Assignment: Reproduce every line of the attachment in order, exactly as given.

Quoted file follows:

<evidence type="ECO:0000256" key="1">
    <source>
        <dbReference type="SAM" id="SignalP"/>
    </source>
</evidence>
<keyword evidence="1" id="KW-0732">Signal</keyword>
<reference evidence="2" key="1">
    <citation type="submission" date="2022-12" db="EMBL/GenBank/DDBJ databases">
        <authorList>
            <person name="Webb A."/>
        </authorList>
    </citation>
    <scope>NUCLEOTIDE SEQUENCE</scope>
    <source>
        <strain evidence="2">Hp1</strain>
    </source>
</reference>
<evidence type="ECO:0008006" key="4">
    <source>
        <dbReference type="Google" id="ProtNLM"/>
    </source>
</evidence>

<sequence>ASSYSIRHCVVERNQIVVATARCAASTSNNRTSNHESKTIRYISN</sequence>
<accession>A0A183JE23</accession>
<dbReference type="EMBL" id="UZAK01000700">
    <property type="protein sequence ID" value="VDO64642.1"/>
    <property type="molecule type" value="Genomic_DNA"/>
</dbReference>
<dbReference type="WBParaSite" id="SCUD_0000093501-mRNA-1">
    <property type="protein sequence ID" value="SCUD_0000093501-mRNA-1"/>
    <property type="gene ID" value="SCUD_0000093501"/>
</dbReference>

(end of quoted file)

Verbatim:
<evidence type="ECO:0000256" key="1">
    <source>
        <dbReference type="SAM" id="SignalP"/>
    </source>
</evidence>
<keyword evidence="1" id="KW-0732">Signal</keyword>
<reference evidence="2" key="1">
    <citation type="submission" date="2022-12" db="EMBL/GenBank/DDBJ databases">
        <authorList>
            <person name="Webb A."/>
        </authorList>
    </citation>
    <scope>NUCLEOTIDE SEQUENCE</scope>
    <source>
        <strain evidence="2">Hp1</strain>
    </source>
</reference>
<evidence type="ECO:0008006" key="4">
    <source>
        <dbReference type="Google" id="ProtNLM"/>
    </source>
</evidence>

<sequence>ASSYSIRHCVVERNQIVVATARCAASTSNNRTSNHESKTIRYISN</sequence>
<accession>A0A183JE23</accession>
<dbReference type="EMBL" id="UZAK01000700">
    <property type="protein sequence ID" value="VDO64642.1"/>
    <property type="molecule type" value="Genomic_DNA"/>
</dbReference>
<dbReference type="WBParaSite" id="SCUD_0000093501-mRNA-1">
    <property type="protein sequence ID" value="SCUD_0000093501-mRNA-1"/>
    <property type="gene ID" value="SCUD_0000093501"/>
</dbReference>